Dissertation Defense

Non-Hierarchical Networks for Censorship-Resistant Personal Communication

David R. Bild

The Internet promises widespread access to the world's collective information
and fast communication among people, but common government censorship and
spying undermines this potential. This censorship is facilitated by the Internet's
hierarchical structure. Most traffic flows routers owned by a small number of
ISPs, who can be secretly coerced into aiding such efforts. Traditional defenses
use cryptographic means to provide security and anonymity at the cost of key
management schemes that are confusing to common users. This thesis instead
advocates non-hierarchical networks that lack such chokepoints, instead requiring
would-be censors to control a substantial fraction of the participating devices"”an
expensive proposition.
We take four steps towards the development of practical non-hierarchical networks.
(1) We first describe Whisper, a non-hierarchical mobile ad hoc network
(MANET) architecture for personal communication among friends and family that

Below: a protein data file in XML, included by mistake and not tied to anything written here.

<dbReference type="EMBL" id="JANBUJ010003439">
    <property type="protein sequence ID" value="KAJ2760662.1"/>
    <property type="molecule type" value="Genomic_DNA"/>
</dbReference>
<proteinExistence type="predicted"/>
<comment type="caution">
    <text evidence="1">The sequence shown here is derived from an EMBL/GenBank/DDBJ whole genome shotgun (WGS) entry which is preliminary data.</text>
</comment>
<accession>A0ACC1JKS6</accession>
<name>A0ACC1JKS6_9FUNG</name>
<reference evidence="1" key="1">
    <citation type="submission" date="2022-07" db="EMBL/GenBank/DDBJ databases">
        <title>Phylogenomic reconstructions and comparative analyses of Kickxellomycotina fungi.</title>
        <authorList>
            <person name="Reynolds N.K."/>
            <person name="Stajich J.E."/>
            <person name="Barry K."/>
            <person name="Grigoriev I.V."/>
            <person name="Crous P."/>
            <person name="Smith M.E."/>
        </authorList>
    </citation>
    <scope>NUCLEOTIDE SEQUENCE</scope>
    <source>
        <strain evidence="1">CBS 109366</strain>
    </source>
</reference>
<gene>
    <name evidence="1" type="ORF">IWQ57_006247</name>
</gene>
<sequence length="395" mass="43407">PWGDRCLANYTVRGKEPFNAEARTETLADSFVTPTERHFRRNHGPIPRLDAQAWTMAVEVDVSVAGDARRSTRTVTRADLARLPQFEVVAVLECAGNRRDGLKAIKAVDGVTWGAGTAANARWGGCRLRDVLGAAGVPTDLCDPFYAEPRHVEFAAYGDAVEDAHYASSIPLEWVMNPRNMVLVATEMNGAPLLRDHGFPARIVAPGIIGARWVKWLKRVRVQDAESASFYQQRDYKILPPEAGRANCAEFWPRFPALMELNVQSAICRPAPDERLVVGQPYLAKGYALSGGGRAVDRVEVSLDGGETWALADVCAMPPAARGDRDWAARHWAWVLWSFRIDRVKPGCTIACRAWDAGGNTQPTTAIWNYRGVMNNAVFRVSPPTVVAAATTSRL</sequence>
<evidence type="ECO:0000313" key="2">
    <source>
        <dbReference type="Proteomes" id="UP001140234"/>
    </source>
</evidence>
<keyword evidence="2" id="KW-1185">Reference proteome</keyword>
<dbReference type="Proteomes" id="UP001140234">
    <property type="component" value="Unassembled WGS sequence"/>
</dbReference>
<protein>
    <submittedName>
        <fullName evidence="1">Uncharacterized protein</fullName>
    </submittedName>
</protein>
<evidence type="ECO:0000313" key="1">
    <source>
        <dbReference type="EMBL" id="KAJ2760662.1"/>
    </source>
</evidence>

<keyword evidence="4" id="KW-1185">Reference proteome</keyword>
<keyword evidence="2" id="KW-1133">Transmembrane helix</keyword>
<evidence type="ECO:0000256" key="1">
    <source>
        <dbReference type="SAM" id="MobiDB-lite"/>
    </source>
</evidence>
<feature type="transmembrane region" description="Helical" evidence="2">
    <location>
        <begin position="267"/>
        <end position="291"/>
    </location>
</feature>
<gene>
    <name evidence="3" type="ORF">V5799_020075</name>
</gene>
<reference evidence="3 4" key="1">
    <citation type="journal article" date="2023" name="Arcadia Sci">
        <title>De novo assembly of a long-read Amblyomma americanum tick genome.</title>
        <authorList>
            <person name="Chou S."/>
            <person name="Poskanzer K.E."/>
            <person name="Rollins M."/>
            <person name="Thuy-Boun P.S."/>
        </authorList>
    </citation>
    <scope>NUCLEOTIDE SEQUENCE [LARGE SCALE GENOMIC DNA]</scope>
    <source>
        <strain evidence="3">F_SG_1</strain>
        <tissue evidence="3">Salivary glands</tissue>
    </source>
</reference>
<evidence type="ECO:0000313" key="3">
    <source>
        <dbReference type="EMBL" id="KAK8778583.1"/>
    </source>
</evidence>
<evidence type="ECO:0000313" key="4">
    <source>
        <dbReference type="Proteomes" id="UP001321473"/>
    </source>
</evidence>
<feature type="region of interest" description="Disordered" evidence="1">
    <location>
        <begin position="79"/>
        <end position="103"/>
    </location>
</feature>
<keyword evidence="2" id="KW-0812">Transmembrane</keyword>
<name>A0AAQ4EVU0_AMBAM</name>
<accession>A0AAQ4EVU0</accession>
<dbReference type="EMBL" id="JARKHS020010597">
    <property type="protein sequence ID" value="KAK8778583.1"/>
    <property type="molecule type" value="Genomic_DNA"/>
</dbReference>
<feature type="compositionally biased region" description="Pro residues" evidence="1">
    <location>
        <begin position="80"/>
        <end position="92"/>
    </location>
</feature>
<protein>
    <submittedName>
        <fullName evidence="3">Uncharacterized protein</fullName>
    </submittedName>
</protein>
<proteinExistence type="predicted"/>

resists censorship and surveillance. At its core are two novel techniques, an efficient
routing scheme based on the predictability of human locations and a variant
of onion-routing suitable for decentralized MANETs. (2) We describe the design
and implementation of Shout, a MANET architecture for censorship-resistant,
Twitter-like public microblogging. (3) We describe the Mason test, a method to
detect Sybil attacks in ad hoc networks in which trusted authorities are not available
and used by Whisper. (5) We characterize and model the aggregate behavior
of Twitter users to enable simulation-based studied of systems like Shout. We use
our characterization of the retweet graph also study the retweet graph to analyze a
novel spammer detection technique for Shout.

Sponsored by

Robert Dick